As much as Tremors is remembered today for the performances of Bacon and Ward, it’s the work of the entire cast that brings the movie to life. It really is great casting considering the small budget, and everyone pulls their weight, serving up the quick-witted dialogue in a way that makes it all feel more natural– and yes that even includes Robert Jayne as the annoying teenage brat, Melvin Plug. I especially like the performance by Victor Wong, a character actor who had roles in films like 3 Ninjas and Big Trouble in Little China. Here he plays the ill-fated Walter Chang who is killed in a scene that features some of the film’s best special effects.
Director Ron Underwood
Tremors was the first movie Ron Underwood directed and by far his best. Now known as a go-to director for many successful TV shows, Underwood keeps things moving briskly and finds new clever ways to draw out tension with impressive camera work, especially the shots that show the point of view of the creatures as they stalk their victims. Along with Cinematographer Alexander Gruszynski, Underwood frames his exterior shots in a way that constantly reminds viewers how small the town is and how isolated it is. It’s also worth noting how difficult it is to shoot a horror movie outside in the middle of the desert where you can never truly escape the sunlight, and yet director Ron Underwood uses the setting to his advantage and frames his actors in such a manner that the landscape emits a general feeling of emptiness, which both mirrors the town’s small population and the people themselves who are desperate for a change.
Tremors evokes the populist spirit of ‘50s and ’60s B-movies without ever resorting to parody, nor does it ever feel familiar. Instead, Underwood reinvigorates its genre tropes with a finely balanced combination of horror and humor— and despite its tongue-in-cheek script, Underwood never allows it to venture into full-on camp. There is tension and suspense in every one of the action scenes and like many classics that came before it, Tremors focuses less on its oversized monsters and more on their victims and how these people react to attacks by these giant creatures. Even in the bright daylight, Tremors manages to create enough suspense to keep viewers at the edge of their seats.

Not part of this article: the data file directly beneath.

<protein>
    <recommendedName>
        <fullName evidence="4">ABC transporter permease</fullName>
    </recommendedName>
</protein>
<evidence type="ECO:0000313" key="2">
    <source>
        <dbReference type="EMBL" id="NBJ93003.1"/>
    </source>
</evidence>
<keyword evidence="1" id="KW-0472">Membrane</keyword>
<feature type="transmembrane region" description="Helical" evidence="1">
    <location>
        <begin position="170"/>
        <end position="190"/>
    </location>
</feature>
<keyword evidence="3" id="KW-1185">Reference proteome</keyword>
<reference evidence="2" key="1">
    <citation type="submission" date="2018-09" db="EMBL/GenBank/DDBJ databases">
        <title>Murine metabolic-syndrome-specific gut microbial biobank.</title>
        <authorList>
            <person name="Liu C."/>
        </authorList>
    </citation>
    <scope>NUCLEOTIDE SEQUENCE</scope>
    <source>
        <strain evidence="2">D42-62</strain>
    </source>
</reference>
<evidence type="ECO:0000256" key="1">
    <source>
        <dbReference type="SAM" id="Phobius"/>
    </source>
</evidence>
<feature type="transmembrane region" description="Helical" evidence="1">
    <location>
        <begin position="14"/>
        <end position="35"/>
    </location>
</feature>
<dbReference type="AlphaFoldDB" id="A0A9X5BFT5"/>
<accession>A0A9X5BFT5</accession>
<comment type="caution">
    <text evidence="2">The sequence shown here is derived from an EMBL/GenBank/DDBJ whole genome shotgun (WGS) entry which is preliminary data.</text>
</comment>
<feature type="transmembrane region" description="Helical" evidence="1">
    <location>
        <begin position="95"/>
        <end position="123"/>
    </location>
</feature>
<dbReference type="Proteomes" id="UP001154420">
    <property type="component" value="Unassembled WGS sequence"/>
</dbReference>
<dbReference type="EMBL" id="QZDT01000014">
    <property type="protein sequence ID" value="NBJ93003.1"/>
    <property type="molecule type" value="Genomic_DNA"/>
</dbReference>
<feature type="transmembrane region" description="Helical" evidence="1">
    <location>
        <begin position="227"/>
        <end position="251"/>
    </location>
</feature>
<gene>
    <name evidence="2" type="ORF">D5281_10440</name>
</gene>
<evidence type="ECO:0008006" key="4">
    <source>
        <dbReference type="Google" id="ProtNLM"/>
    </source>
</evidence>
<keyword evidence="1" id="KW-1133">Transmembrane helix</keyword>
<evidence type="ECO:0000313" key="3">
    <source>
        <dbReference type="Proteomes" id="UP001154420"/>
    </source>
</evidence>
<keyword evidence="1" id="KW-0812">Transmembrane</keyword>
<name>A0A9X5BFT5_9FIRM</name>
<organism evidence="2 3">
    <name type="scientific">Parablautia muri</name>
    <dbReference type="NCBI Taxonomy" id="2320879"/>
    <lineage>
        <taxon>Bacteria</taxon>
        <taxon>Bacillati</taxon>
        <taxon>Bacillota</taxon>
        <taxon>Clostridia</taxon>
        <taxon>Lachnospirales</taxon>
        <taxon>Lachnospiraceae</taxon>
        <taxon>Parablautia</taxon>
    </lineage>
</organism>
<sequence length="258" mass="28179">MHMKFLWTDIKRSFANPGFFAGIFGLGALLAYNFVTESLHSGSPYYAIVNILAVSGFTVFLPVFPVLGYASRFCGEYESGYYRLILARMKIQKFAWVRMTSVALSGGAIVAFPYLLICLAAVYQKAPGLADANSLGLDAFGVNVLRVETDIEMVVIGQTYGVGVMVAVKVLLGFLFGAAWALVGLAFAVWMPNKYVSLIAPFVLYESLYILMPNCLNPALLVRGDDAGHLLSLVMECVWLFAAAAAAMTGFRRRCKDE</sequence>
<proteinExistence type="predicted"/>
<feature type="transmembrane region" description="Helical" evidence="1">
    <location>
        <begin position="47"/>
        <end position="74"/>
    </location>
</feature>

Apart from taking inspiration from classic monster movies, Tremors owes a lot to Steven Spielberg’s Jaws— so much so, that the original title for Tremors was actually Land Sharks. Much like how the shark in Jaws travels underwater while stalking its prey, in Tremors, the 30-foot-long carnivorous worms known as Graboids, travel underground. And like Jaws (arguably the quintessential B movie), the creatures in Tremors are rarely seen. Instead, the largely invisible creatures can burrow fast enough to devour the entire town if given the opportunity— making them deadly and genuinely menacing.
Another clever inclusion by the screenplay writers was the idea to have these Graboids respond to seismic vibrations. While blind and unable to track their prey’s scent, they do have acute hearing, which means any slight movement or sound can cost you your life. In arguably the best scene of the entire film, Kevin Bacon’s Val is left to stand completely still and silent while the worm-like creatures who circle his feet reveal their razor-sharp fangs as they desperately search for their next victim.
It’s a credit to the creature design that I never once questioned the reality of the Graboids. Along with a team of over 50 visual effects wizards, the filmmakers were able to bring their creations to life with a mix of old school prosthetics, animatronics, and computer-generated imagery. Tremors may be at times funny, but this isn’t the sort of film that has viewers pointing at the screen and laughing at obviously cheesy effects. Make no mistake about it: the monster effects by Tom Woodruff and Alec Gillis (who previously worked on Alien and The Terminator) is truly impressive, especially given the limited budget they had to work with.